Debunking common bankruptcy myths, part one
Although bankruptcy has grown increasingly common in Georgia and across the country, it is still largely misunderstood as a frightening, life-changing, shameful process. Of course, bankruptcy can be intimidating, and it will probably change your life in some way. Shameful, however, it is not: bankruptcy is often the product of a major life event that results in unmanageable debt, and very rarely do filers not make every possible effort to pay that debt before filing for Chapter 7 or Chapter 13.
That is just one of the common myths about bankruptcy. In an effort to bring greater understanding and awareness to the process, its causes and its consequences, we will tackle a few more below.
- Myth: I will never get credit again. Fairly soon after your bankruptcy process is complete, you will begin getting credit card offers in the mail. However, they will probably be from subprime lenders that charge high interest rates, so they are probably best to avoid. In general, a bankruptcy will be on your credit report for up to a decade. However, companies will gradually extend credit to you again, especially if it is for secured debt.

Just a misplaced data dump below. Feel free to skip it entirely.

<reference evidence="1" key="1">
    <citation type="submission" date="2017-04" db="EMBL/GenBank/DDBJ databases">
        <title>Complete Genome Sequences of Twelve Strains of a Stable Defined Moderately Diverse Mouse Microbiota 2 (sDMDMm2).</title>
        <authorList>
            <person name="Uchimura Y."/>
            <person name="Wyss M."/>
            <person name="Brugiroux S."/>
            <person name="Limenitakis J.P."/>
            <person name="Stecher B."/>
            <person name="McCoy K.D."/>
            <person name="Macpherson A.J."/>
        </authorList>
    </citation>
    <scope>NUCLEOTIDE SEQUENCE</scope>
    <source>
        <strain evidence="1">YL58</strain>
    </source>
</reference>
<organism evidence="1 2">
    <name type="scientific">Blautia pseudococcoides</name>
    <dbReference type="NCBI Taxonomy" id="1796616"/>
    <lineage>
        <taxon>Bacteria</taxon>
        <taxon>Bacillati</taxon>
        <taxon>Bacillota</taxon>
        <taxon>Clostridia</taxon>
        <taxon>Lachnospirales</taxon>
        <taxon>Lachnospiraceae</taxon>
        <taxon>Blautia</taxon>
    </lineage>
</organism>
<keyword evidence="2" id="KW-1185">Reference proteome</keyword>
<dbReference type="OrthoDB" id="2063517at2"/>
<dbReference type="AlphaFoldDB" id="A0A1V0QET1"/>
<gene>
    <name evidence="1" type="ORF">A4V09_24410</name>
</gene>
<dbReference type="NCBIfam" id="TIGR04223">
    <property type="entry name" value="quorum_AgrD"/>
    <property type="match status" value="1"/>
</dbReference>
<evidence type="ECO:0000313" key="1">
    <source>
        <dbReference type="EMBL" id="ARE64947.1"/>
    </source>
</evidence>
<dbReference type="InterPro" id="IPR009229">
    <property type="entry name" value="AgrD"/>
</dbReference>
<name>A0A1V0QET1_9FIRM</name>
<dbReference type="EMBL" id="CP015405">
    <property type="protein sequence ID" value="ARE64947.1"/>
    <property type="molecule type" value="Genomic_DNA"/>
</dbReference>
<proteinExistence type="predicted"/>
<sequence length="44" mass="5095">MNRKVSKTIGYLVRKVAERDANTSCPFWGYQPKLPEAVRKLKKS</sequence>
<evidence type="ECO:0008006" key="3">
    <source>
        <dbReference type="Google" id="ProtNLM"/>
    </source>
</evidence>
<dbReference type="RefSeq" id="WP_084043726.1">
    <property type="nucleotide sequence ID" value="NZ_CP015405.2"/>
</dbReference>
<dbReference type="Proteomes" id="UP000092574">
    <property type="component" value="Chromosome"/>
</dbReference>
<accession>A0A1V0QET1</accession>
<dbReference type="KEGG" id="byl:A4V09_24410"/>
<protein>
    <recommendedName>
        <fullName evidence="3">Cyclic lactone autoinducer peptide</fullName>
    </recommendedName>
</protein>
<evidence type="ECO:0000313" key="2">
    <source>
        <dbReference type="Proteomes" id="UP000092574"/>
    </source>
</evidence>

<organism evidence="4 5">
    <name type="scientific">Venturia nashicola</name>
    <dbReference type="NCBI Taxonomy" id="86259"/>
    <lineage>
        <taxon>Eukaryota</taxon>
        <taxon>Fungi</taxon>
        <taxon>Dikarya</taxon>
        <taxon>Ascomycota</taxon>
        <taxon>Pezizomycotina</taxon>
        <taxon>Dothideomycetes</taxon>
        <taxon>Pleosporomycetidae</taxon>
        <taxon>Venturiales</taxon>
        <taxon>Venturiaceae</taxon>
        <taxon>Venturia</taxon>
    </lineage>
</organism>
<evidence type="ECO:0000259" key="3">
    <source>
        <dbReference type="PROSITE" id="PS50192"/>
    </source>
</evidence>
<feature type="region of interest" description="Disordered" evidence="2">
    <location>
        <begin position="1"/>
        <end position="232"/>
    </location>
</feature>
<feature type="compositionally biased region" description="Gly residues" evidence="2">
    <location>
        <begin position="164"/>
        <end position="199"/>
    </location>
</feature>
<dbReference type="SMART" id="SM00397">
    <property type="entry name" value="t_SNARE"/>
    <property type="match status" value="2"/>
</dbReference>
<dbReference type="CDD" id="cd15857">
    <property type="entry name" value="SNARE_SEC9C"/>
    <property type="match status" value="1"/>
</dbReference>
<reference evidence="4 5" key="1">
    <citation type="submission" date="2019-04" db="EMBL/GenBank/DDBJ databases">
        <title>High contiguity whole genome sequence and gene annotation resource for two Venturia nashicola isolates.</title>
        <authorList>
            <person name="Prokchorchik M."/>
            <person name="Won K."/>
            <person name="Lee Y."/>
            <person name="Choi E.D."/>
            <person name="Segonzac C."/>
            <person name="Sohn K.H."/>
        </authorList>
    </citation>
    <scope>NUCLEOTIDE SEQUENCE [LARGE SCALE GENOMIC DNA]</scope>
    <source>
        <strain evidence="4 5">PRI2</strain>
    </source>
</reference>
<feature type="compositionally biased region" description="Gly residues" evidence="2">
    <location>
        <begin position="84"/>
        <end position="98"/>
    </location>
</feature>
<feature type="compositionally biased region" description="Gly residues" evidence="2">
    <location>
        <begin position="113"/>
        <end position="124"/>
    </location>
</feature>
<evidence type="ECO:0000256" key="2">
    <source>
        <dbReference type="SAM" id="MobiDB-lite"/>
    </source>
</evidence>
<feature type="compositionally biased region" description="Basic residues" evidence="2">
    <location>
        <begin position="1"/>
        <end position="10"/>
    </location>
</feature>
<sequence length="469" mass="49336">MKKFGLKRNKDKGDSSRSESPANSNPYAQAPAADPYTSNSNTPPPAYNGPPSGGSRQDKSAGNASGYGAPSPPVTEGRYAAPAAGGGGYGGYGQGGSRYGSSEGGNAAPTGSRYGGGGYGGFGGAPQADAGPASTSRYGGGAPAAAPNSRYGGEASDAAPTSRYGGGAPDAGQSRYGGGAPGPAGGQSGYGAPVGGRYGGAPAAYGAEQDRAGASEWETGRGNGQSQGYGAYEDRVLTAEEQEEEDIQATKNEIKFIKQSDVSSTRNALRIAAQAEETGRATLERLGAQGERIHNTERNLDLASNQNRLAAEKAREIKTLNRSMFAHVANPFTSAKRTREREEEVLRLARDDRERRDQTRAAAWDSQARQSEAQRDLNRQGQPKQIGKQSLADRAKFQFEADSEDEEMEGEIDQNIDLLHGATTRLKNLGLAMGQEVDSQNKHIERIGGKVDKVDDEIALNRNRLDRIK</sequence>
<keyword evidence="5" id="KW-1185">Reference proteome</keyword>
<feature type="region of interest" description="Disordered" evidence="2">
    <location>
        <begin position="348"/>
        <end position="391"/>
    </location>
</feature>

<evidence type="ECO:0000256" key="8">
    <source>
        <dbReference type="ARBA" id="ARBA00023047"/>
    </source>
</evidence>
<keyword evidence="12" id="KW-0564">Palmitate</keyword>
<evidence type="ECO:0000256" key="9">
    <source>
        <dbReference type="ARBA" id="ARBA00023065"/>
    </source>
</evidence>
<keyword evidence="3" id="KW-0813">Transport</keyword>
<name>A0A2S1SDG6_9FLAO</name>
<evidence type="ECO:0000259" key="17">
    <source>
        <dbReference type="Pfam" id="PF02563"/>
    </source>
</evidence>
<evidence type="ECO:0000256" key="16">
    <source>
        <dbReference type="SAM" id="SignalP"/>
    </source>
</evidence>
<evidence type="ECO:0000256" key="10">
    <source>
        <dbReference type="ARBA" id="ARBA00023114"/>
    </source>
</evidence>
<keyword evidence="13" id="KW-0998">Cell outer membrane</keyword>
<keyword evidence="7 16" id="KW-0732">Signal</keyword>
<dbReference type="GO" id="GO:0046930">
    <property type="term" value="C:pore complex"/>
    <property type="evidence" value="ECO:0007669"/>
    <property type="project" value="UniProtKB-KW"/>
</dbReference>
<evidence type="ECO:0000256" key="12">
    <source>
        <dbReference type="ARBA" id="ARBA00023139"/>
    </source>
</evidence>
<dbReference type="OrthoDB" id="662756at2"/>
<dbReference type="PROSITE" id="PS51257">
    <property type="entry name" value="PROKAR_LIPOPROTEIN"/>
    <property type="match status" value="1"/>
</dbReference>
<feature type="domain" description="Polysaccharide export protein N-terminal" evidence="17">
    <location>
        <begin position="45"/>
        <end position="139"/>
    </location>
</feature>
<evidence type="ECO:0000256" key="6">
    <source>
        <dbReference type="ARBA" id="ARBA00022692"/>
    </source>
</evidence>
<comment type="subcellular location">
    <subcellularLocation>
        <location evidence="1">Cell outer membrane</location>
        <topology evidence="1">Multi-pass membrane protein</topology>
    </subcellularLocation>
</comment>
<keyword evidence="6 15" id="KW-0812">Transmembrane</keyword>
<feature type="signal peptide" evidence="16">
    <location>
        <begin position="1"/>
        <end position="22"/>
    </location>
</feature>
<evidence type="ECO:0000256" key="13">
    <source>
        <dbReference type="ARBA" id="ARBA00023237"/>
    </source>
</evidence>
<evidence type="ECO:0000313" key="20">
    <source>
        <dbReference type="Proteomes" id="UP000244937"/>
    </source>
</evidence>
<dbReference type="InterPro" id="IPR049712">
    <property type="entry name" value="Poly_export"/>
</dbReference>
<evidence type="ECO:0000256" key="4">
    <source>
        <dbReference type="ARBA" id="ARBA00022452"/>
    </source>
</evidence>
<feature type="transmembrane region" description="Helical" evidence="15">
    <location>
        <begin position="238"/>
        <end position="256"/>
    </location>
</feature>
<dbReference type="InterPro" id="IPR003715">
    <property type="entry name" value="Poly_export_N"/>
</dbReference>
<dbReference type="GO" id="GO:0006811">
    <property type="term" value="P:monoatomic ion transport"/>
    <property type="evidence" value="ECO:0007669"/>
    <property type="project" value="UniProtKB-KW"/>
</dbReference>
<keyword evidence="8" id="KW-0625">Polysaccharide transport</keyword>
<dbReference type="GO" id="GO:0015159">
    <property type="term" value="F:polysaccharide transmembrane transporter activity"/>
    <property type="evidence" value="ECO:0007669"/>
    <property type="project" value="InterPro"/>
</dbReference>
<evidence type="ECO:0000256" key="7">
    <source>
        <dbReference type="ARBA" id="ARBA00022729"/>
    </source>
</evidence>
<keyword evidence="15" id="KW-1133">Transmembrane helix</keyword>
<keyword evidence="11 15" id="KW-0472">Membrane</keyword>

- Myth: My spouse and I both have to file for bankruptcy. This is not necessarily true. In many cases, just one spouse will have a significant amount of the couple’s debt load in their name only, and therefore only that person will need to file for bankruptcy. However, if both spouses are liable for the debt, the couple should probably file for bankruptcy together.
We will continue to discuss common bankruptcy myths next week.
Source: MSN Money, “12 myths about bankruptcy“